A look inside the new Design Museum

Published 15 November 2016

Ahead of its opening next week, architect Piers Gough RA gets a sneak preview of the museum’s new home – a reworking of the former Commonwealth Institute in London’s Holland Park.

  • From the Winter 2016 issue of RA Magazine, issued quarterly to Friends of the RA.

    The hyperbolic paraboloid has great architectural appeal. It’s a curved “saddle” shape that can be geometrically constructed entirely from straight lines, which obviates a lot of the cost of constructing curves. Hence in the 1950s and ’60s the plethora of those swoopy, pointy cornered roofs, usually in turquoise copper, over everything from car showrooms to churches.

    The Commonwealth Institute in London’s Holland Park, designed by Robert Matthew in 1960, was just such a structure, a “tent in the park” that sported a thin split hyperbolic paraboloid roof supported by a solid central concrete one underneath (pictured above). The non-hierarchical square-plan building, now listed Grade II*, housed multi-level displays of objects from the Commonwealth’s far-flung dominions around a central circular mezzanine like a suspended circus ring.

    It has been the fate or duty of the arts institutions of this heritage country to eschew new buildings in favour of historic ones in need of TLC. Hence Tate Modern at Bankside Power Station, the Courtauld at Somerset House, the Whitechapel’s extension into an adjacent library, the Saatchi Gallery in former military barracks and the Royal Academy’s own Burlington Gardens expansion project are all redevelopments of historic buildings.

    The Design Museum has done its bit, first colonising the old boilerhouse of the V&A, then moving trendily east by converting a modernist warehouse on the river at Butlers Wharf, and now moving trendily back west again by taking over the shell of the Commonwealth Institute. The museum’s founder Terence Conran, who has brilliantly and generously steered it through all these manifestations, is himself a dab hand at revivifying gorgeous old buildings such as Michelin House on the Fulham Road.

    Bringing the Design Museum to the Commonwealth Institute is a particularly felicitous fit, reusing an exhibition building for, well, exhibitions! With this in mind English Heritage has allowed interesting interior features to be repositioned, enabling a total gut and reconstruction inside the shell. Despite the swoopy roof, the exterior was rather austere with its all-round blanked-out curtain walling. The conversion makes full use of the glazing to provide light and give great views into Holland Park.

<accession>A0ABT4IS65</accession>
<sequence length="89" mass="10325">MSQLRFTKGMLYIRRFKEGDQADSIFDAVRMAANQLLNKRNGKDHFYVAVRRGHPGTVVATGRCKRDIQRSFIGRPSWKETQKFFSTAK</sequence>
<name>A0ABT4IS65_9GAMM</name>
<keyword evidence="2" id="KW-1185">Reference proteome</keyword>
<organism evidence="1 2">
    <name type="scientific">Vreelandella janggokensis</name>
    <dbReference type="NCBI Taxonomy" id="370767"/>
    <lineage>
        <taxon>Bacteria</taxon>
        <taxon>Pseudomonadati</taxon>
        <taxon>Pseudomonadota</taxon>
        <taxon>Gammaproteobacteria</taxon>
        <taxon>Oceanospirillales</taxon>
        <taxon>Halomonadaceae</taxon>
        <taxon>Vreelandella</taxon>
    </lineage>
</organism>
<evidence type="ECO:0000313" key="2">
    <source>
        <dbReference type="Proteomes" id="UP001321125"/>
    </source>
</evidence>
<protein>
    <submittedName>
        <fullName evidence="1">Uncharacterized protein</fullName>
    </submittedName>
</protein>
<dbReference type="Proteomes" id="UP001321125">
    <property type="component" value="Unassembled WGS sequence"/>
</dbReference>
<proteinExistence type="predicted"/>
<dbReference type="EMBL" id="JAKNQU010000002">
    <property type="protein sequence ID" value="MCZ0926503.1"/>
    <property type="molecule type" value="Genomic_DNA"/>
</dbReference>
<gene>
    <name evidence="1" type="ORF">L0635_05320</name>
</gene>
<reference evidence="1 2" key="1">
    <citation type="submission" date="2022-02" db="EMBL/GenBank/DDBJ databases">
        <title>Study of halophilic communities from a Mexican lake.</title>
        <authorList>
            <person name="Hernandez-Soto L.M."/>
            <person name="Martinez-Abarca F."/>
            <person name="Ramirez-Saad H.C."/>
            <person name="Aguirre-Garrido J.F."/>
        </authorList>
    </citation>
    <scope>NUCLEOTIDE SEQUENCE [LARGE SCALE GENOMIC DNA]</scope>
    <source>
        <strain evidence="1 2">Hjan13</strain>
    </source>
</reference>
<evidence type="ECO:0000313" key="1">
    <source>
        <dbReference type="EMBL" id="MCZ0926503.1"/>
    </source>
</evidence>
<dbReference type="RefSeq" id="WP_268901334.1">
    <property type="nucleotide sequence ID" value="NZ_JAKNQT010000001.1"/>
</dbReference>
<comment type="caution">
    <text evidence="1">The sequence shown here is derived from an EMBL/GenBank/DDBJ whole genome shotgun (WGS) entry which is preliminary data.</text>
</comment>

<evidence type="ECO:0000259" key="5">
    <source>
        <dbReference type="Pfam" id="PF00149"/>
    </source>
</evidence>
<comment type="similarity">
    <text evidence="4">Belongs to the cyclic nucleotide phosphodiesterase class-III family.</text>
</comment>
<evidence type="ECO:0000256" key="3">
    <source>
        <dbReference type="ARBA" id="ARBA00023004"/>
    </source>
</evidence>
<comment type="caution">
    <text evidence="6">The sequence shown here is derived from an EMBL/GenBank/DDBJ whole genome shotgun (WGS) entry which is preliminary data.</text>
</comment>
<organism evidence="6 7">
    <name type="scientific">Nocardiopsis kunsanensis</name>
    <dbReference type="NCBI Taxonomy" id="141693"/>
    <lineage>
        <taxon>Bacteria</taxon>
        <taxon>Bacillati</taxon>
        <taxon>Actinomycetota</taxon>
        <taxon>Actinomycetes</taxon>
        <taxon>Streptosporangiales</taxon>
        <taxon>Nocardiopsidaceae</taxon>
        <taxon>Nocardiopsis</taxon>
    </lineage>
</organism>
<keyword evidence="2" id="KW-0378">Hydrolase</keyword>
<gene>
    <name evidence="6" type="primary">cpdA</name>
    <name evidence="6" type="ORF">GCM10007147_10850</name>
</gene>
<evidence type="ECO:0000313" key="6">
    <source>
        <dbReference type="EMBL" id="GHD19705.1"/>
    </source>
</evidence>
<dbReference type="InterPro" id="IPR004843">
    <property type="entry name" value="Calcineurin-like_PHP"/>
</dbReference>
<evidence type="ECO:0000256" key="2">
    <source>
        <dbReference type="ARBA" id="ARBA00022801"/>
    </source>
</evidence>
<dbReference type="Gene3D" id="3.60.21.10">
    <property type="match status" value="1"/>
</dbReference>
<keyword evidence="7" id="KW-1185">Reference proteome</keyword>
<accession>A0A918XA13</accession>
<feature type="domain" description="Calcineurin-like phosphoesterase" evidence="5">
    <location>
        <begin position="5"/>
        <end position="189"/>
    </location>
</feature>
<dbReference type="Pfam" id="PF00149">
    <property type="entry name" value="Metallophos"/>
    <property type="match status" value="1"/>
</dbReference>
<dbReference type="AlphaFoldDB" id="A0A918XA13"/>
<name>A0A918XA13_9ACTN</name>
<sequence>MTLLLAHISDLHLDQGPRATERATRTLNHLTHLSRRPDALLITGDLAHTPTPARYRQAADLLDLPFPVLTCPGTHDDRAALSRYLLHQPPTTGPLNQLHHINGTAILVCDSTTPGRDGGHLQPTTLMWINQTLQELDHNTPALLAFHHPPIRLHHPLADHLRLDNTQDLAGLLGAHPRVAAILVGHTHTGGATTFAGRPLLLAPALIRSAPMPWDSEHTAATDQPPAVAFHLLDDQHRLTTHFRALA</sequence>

• A CGI visualisation of the interior view from the top floor of the new Design Museum

    A CGI visualisation of the interior view from the top floor of the new Design Museum

    Visualisation: Alex Morris

  • The famously minimalist architect John Pawson has restructured and transformed the interior of the building into a series of magnificent spaces for all aspects of a modern museum experience: looking, reading, listening, learning, eating, shopping or just fannying around taking selfies. Nearly half of the ground floor is one big seductive gallery, a double-colonnaded space like a modern version of the Venice Arsenale. The super-high new basement provides another gallery and a large raked-seating lecture hall – a great addition to the Design Museum’s ability to expand audiences and stage events.

    The top floor (pictured above) houses the permanent collection, but the bold designer Morag Myerscough banishes any whiff of stolid worthiness by arranging it as a super instruction kit on how to design good stuff. Suitably sandwiched on the first floor are a library, learning centre and admin offices, with the aforementioned lovely views over the park.

    All these spaces are accessed and visually held together by the spectacular centrepiece entrance space. This is a public square within the square building with no hint of monastic minimalism, rather a grand warmly oak-lined ziggurat of an atrium. Boulevard-wide internal terraces sweep around each floor and mezzanine, leading to all the functions. The now ubiquitous wide flight of sitting steps, watered by an adjacent café, attractively starts the journey upwards. This extravagantly scaled, beautifully detailed space is topped off by Myerscough’s searing super graphics at the top floor, displayed on one of those rotating advertising billboards. It’s like Conran’s cigar box got a Las Vegas lid.

    The scale of the new building allows a matching scale of ambition for the Director Deyan Sudjic to run continuous and overlapping programmes of big exhibitions on design and architecture. It is with the latter that he will challenge the Royal Institute of British Architects, the RA and the V&A. It should demonstrate again the size of the untapped appetite for architectural as well as design exhibitions and discourse. Kensington High Street pretty much lost its mojo with the demise of Barkers, Pontings, Derry & Toms and then the Biba department stores. This hyperbolic Design Museum should go a long way to restoring its public paraboloid.

    London’s Design Museum reopens on High Street Kensington on 24 November.


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